In many ways, academia is an excellent training ground for entrepreneurship. For those who are considering breaking out and building their own business, I can assure you that it will be one of the most rewarding experiences you’ll have in your career.
A wave of controversy and outrage followed the recent publication of a study by AlShebi et al. from the New York University of Abu Dhabi on November 17th. In their Nature Communications paper, the authors analyzed 3 million mentor–protégé pairs to assess the impact of mentorship quality on the future scientific career of protégés. In addition, the gender of both mentors and mentees was analyzed as a potential factor affecting the quality of such mentorships.
The study found that increasing the number of female mentors was associated with a reduction in post-mentorship impact (fewer articles published) by female mentees. Likewise, a decrease in citations of the papers published by female-female mentor pairs was reported during the mentorship period. It concluded by saying that 'opposite-gender mentorship may actually increase the impact of women who pursue a scientific career and that current diversity policies should be revisited.
Shortly after its release, a myriad of scientists from a diverse range of backgrounds expressed their concerns and/or disagreements on social media about the interpretation of the data, claiming the paper amplified every bias experienced by female academics nowadays. Unsurprisingly, two days later, the journal indicated the paper was under investigation. Finally, a bit over a month after its publication, the paper was retracted on December 21st. The authors attributed the retraction to issues in the validation of 'key measures' identified by the reviewers. The journal itself added that this experience reinforced their commitment to equity and inclusion in research, and in support, they will be launching further initiatives to support female scientists.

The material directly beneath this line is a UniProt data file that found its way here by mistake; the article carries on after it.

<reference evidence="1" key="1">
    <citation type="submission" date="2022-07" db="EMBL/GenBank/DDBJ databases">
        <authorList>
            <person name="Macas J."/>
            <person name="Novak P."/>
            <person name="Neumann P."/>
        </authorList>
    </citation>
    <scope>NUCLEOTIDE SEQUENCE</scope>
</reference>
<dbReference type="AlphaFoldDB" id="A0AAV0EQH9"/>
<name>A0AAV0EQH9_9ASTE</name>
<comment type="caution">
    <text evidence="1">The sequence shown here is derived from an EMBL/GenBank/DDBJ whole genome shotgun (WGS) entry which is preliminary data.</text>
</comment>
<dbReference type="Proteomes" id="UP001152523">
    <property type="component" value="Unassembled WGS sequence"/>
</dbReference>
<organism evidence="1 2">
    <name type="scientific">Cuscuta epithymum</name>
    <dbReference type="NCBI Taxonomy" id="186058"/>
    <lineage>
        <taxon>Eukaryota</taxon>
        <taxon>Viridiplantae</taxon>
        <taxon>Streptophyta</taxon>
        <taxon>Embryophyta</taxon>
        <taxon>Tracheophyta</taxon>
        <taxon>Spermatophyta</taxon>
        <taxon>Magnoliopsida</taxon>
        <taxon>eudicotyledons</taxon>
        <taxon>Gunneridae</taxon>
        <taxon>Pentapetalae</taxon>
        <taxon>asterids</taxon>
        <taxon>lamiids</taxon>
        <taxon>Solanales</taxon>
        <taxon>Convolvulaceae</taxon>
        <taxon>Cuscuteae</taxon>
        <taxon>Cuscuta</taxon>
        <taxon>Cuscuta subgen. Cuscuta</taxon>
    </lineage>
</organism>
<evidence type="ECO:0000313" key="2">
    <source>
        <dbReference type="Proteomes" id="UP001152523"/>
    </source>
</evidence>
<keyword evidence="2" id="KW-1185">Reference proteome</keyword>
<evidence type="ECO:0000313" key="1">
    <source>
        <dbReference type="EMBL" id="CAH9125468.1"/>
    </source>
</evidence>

Despite being a relatively large study, most of the criticism was directed towards the methodology and criteria used in the study, with emphasis on two particular aspects: the use of co-authorships as a measure for informal mentorship and the use of scientific publications (or citations of those publications) as a metric for success.
The other side of the equation
After its release, several articles collecting the opinion of experts and established scientists in the field have been released. But, what about the opinion of the other side of the equation: the mentees and protégés? To gain insight into junior scientists' experiences and opinions on the impact of mentorships in their careers, I conducted interviews with researchers or professionals in the early stage of their careers.